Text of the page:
The university provides us with various opportunities to showcase our talents in different fields through numerous projects and reviews in different subjects, but the highly frequent written exams with vast portions often overshadow all the other types of assessments. Moreover, students need more opportunities to concentrate on the subject as opposed to only the written exams. Time playing a major role, students are forced to study for these written exams from the exam point of view rather than approaching the subject conceptually. We fear that the ceaseless exams make the students lose their innovativeness and imagination as they don't get adequate time to get involved in ventures and different exercises. Through our campus surveys we have confirmed that exams put a lot of pressure on the students physically as well as mentally, especially when the portion included is not easily manageable. These written exams have a poor predictive quality because they only judge a student's ability under set conditions and limited time. Often, an otherwise bright student may get anxious or confused under strict exam conditions and may not perform up to the mark. Many exams encourage teaching-to-the-test-practice. This is to say, teaching a fixed curriculum that focuses on passing a specific written exam. This method limits the curriculum to a set range of knowledge and skills. Obviously such practice does not provide any educational benefits, as it limits the student’s thoughts to a set of topics. Although exams promote competition among the students which encourages them to work harder and gain more knowledge, failing to score well may make the child to lose interest in the subject.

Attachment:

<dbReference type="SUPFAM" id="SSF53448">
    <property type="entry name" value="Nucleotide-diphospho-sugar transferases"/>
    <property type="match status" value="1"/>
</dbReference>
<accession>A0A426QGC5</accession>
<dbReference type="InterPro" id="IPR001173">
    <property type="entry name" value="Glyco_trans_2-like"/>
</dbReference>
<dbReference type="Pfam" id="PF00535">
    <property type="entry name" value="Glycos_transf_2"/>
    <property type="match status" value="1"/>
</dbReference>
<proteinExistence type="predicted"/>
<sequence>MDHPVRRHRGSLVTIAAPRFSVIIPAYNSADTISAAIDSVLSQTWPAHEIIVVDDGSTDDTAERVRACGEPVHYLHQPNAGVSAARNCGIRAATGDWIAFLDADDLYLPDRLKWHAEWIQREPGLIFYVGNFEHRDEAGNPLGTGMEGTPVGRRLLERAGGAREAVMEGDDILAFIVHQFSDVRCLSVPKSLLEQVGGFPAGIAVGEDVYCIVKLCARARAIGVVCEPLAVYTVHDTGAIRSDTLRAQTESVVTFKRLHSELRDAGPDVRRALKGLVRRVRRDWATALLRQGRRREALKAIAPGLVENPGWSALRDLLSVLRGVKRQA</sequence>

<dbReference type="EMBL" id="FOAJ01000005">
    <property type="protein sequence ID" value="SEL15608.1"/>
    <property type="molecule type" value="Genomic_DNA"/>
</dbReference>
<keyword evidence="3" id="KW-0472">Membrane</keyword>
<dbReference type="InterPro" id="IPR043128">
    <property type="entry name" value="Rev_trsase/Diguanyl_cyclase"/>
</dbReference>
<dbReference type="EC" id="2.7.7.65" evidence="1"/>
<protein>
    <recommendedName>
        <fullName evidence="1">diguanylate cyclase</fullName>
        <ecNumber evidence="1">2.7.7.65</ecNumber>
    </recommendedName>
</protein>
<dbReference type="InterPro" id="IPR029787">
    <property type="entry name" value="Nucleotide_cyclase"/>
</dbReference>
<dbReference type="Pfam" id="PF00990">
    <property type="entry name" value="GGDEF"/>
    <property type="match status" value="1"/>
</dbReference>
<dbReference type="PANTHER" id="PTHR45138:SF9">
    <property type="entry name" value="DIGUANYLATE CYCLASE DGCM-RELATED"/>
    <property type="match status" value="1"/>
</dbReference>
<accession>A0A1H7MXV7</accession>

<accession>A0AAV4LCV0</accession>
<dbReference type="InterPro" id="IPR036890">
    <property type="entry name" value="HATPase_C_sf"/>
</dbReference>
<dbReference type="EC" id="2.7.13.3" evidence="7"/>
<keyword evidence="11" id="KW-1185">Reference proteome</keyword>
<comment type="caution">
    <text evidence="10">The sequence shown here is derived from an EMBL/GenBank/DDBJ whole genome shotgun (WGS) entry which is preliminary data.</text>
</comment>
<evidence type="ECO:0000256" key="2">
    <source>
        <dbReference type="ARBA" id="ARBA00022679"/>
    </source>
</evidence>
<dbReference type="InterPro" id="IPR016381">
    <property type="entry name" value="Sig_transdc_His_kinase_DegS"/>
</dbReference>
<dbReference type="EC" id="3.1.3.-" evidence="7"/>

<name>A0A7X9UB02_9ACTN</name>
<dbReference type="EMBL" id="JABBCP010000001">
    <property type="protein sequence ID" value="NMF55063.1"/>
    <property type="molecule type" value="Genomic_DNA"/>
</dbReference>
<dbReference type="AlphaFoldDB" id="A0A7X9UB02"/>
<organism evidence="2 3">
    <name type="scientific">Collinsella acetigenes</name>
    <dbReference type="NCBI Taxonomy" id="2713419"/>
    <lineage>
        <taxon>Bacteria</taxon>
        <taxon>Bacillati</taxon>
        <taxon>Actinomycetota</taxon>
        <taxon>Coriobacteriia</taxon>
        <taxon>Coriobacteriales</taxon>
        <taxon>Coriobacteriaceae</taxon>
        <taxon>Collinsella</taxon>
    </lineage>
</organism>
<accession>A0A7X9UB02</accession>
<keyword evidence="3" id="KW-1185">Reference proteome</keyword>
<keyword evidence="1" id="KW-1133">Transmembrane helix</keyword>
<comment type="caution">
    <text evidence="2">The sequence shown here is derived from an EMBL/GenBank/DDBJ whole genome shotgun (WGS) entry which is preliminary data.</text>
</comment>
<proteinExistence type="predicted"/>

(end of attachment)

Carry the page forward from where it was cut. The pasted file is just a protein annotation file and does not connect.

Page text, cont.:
Keyword: written exams, CATs, Programmes of learning, coursework.